4. Attend a resident camp or overnight experience representing 4-H and report back to your 4-H club meeting – learning to learn
  1. Complete at least one different 4-H project – managing

Level Five – Gold Clover

(minimum age 15)

Complete at least seven of the following tasks:

  1. Serve as a club officer, committee chair or teen leader – working with groups
  2. Provide leadership for a club or community service-learning project – understanding self
  3. Provide leadership for a club or community fundraiser – making decisions
  4. Provide leadership for a club or county 4-H activity or event – getting along with others
  5. Participate in a County 4-H Communications event (4-H speaking contests, presentation contest, poster contest, photo contest, or writing at least three news articles) - communicating
  6. Attend at least one state 4-H event (within the past two years) –getting along with others
  7. Participate in a national or international event representing 4-H – working with groups
  8. Help a younger member with a project exhibit or demonstration - managing
  9. Attend a resident 4-H county, regional or state camp representing 4-H and report back to your 4-H club meeting – learning to learn
  10. Participate in an Interstate Exchange, County Teen Council or Serve on State 4-H Council –working with groups
  11. Complete at least one different 4-H project – managing
  12. Serve on 4-H County Council and participate in 60% of the meetings and activities. – working with groups

Level Six – Diamond Clover

(minimum age 16)

Complete at least eight of the tasks in Level Five and conduct a major service-learning project.

  1. This task requires the 4-Her to complete a project that benefits his/her community.
  2. The 4-H'er will submit a detailed plan by September 1, previous to the year they apply for this level, that includes:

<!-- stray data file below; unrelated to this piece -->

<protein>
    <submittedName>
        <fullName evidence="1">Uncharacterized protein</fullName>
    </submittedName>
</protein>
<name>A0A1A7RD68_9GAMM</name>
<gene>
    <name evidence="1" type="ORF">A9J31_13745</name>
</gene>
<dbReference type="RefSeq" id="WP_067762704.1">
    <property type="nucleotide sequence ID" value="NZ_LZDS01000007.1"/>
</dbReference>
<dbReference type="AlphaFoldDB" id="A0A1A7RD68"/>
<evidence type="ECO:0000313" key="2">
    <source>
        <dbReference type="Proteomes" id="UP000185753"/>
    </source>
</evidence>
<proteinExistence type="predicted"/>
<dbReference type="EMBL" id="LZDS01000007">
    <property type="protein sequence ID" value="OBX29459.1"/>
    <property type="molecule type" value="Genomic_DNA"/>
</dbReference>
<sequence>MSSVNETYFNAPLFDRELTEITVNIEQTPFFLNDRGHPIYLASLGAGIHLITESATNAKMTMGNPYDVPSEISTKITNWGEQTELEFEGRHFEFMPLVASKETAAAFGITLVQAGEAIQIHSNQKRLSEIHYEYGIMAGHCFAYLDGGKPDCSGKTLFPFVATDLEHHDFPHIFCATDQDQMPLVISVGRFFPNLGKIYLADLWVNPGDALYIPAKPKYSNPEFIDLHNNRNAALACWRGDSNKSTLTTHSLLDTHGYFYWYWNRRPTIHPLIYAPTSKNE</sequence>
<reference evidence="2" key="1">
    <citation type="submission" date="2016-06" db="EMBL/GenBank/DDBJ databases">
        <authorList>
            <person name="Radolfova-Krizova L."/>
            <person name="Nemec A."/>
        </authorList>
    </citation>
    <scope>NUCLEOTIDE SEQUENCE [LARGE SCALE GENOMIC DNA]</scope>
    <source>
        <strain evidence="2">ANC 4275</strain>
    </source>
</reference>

• Description of the project
    • Justification for the project
    • Who will be recruited to help
    • A budget and how funds will be obtained
    • A projected timeline and any necessary approval letters from landowners, city/local 4-H unit government, province, etc.

All proposals are due September 1 of the first year of the two year project.

The 4-H Development Fund Directors and a 4-H Educator must approve the plan before any work is started. When the work is completed the 4-Her must submit a detailed report outlining what was accomplished with documentation (photographs, etc.) This project should be completed over a two year time frame, first year to do the planning, second year conduct the service learning project.

Notes:

  1. The Achievement Ladder Award Program will be the primary recognition for 4-H members. Sponsorship and grants will be sought for funding for the award program.
  2. The Achievement Ladder Award Program is designed for a young person to begin at Level One and progress through six levels, one per year, acquiring valuable skills as he/she advances. Youth who are older when joining 4-H, may begin at a higher level (two through three) as is mutually agreeable to the participant and the club leader. The county 4-H educator must also be in agreement for a youth to start at level four. No members will be allowed to start at Level 6.
  3. Youth meeting the requirements of levels one through six will be recognized at the annual county 4-H achievement event.
  4. The Achievement Ladder Award Program recognition is not automatic. A youth must apply for the Achievement Ladder Award Program recognition using the appropriate plan/report form in a timely manner.
  5. All forms will be available on the county web site or in the county Extension Office.

Revised July 2013